Had no idea that vulture parts were sold for misguided medicinal and spiritual purposes. I hope this brings more attention to saving these magnificent birds, on the same level as elephants, dolphins, and whales.
Bloomberg reports on Thursday that U.S. Marshals raided a Chinese hoverboard booth at the Consumer Electronics Show at the request of Future Motion, maker of the Onewheel:
Future Motion first found out about the Changzhou First International Trade product late last year, when a Onewheel user posted about it in an online forum. A listing by the Chinese company on Alibaba’s online marketplace promised to provide some 2,000 boards per month for about $500 apiece to retailers. (Future Motion sells the Onewheel for $1,500 through its website.) “We said, ‘Wow, that’s clearly a knockoff,’” Doerksen said. According to Alibaba’s website, retailers in Iceland, Germany, and the U.S. bought about $70,000 worth of products.
In December, Kolitch sent a letter to Changzhou First International Trade demanding that it stop selling the products. He never heard back. Kolitch tried again the day before the show floor opened, by approaching the booth directly but got nowhere. By 3:30 p.m. on Wednesday, Onewheel filed a request with a judge to stop the Trotters from being displayed on the show floor.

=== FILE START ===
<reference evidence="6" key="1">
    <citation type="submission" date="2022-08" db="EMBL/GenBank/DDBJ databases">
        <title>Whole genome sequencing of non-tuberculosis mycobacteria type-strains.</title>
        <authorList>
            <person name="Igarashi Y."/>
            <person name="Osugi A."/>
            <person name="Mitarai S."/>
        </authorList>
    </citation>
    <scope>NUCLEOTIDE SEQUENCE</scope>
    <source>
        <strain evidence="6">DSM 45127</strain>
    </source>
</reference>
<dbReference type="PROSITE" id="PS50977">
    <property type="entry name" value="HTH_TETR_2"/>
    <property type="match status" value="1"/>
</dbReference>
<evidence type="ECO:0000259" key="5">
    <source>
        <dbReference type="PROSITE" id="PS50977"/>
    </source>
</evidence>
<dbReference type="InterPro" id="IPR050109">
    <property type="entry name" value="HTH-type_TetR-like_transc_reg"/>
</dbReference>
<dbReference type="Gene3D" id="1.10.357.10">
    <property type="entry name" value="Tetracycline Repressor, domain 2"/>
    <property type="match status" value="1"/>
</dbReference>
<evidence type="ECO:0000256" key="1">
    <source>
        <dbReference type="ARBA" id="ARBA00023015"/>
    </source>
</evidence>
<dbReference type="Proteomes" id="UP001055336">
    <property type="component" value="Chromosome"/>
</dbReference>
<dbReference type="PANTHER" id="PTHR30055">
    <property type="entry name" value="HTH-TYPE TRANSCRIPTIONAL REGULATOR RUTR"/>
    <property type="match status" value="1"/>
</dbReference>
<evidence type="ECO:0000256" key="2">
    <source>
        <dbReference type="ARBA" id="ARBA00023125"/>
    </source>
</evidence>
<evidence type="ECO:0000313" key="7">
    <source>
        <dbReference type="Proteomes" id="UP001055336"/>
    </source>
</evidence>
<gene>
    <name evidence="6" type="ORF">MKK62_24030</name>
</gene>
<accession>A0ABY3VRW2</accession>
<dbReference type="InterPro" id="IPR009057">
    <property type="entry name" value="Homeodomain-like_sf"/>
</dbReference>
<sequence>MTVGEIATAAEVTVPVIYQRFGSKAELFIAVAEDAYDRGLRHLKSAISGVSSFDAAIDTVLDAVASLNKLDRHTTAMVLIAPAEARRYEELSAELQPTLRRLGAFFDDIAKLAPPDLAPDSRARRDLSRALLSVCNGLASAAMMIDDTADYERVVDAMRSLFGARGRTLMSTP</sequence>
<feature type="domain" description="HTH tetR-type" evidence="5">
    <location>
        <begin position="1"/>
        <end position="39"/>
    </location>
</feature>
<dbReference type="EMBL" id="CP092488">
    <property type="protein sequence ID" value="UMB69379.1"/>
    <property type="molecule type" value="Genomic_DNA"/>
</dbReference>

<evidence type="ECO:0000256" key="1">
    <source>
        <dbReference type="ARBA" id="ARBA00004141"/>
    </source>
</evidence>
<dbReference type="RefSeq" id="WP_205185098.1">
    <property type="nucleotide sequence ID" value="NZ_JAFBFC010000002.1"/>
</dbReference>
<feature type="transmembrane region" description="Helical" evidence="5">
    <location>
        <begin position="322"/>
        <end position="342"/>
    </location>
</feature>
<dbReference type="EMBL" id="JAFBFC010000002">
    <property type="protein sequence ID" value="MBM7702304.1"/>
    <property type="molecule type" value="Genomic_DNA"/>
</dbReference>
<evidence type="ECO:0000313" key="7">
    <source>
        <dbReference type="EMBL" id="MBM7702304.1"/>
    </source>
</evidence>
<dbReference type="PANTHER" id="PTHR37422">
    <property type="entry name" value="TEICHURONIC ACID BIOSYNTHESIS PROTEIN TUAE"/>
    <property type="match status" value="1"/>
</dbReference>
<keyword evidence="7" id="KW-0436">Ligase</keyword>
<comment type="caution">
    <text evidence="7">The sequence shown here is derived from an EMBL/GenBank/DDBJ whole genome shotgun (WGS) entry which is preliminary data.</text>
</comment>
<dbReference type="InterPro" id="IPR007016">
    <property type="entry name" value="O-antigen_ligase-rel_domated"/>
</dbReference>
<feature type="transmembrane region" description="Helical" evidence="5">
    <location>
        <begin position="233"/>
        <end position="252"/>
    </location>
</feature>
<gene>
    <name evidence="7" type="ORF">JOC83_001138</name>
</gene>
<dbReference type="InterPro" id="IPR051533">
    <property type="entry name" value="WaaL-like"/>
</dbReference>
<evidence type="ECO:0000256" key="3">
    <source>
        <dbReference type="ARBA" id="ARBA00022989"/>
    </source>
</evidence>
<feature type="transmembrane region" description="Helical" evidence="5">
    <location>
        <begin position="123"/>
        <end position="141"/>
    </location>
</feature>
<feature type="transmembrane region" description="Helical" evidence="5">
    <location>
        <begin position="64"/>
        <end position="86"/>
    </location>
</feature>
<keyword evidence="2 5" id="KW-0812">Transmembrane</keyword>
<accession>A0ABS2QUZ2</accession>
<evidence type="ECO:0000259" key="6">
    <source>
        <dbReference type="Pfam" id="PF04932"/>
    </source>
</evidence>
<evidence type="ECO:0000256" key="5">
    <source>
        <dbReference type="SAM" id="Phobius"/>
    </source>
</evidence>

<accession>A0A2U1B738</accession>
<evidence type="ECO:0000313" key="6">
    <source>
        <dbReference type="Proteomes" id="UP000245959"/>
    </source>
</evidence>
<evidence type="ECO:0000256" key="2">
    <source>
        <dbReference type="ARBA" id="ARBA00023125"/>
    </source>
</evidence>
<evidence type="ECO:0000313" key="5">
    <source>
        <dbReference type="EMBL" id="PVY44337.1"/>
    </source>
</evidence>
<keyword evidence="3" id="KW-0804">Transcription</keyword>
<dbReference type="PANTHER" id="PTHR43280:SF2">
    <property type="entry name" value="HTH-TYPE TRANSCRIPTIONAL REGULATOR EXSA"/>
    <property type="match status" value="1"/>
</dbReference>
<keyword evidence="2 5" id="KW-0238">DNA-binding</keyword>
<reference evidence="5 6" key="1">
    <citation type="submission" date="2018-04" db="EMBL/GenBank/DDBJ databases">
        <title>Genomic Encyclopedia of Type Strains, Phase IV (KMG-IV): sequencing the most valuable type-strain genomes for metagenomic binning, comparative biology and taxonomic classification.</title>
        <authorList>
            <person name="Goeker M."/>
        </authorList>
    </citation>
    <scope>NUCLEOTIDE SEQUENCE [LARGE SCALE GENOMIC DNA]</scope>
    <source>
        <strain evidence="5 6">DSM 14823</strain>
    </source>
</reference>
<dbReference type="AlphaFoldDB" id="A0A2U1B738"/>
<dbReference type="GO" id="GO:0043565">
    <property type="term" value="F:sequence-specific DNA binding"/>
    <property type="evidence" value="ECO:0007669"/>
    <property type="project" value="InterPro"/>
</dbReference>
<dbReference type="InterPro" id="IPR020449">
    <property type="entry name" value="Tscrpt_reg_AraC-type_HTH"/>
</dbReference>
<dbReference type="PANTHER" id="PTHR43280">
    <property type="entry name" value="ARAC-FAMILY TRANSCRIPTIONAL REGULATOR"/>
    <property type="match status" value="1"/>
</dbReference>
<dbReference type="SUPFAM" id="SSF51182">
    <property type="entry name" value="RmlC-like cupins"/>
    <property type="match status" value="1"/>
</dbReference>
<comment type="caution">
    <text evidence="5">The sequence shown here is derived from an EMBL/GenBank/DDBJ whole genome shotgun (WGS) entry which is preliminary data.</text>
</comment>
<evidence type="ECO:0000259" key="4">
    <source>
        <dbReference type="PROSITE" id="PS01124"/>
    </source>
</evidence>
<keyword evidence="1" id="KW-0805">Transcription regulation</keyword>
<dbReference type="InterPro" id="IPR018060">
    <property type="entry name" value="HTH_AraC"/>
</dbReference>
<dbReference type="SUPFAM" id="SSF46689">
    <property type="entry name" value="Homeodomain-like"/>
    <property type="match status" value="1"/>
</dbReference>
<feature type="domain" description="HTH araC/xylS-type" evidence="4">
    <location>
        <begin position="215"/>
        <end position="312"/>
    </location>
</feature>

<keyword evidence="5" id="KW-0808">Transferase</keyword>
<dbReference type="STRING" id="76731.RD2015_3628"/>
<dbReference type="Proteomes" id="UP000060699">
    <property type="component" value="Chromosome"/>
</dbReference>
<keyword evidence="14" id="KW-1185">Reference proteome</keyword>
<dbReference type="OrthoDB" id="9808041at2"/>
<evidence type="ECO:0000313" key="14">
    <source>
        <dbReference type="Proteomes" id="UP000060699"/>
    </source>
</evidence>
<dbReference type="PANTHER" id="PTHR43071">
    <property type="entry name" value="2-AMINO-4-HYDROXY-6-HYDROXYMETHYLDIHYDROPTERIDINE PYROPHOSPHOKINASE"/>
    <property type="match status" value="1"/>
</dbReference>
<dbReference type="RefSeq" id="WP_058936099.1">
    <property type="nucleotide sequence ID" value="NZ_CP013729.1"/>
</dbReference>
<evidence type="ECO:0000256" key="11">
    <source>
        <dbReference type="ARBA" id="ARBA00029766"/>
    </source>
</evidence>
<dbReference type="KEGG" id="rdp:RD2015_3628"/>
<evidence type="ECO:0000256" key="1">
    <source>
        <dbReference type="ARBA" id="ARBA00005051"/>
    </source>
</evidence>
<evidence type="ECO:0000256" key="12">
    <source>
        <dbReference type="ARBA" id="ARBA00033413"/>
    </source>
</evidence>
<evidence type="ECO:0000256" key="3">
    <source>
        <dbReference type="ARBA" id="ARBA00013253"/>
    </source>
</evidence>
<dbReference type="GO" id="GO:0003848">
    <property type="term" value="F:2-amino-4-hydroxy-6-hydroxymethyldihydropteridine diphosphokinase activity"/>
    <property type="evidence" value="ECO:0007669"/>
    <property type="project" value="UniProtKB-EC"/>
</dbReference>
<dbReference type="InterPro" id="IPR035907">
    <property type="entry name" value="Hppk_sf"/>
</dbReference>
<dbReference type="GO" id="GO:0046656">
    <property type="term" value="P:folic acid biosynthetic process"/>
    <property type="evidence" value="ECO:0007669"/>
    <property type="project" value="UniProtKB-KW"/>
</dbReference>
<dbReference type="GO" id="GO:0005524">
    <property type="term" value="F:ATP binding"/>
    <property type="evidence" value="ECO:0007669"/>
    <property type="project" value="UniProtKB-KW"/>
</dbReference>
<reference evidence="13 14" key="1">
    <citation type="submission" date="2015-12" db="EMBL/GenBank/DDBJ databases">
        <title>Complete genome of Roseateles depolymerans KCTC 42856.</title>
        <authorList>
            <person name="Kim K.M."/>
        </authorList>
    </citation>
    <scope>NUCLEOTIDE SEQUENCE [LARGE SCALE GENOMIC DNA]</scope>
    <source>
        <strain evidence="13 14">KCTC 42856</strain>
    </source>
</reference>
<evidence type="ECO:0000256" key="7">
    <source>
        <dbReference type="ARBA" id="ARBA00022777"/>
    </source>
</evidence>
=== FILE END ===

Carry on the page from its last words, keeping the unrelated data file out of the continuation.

Chinese knockoffs are everywhere these days so I’m not surprised to see this. Kudos to Future Motion for defending their intellectual property especially on American soil. The Chinese company was given multiple opportunities to resolve the matter before coming to CES, but clearly it didn’t care.
Wired profiles Ryan Green, gives readers a glimpse into his life with a dying son, his Christian faith, and the inspirations for his videogame, That Dragon, Cancer:
Green began working on That Dragon, Cancer in November 2012. Joel, who had been diagnosed with a rare and aggressive form of cancer just after his first birthday, was approaching the age of 4. Green and his wife, Amy, lifelong devout Christians, saw this longevity as a miracle; back in November 2010, when Joel developed a new tumor after several rounds of chemotherapy, the doctors had declared him terminal, placed him on palliative care, and given him at most four months to live. The Greens had spent much of the next two years celebrating small victories and enduring crushing setbacks. Tumors that shrank, or even disappeared, then reemerged with greater vigor months later. Steroids that filled Joel with a powerful rage. A tumor that pressed on Joel’s optic nerve, causing his right eye to turn inward.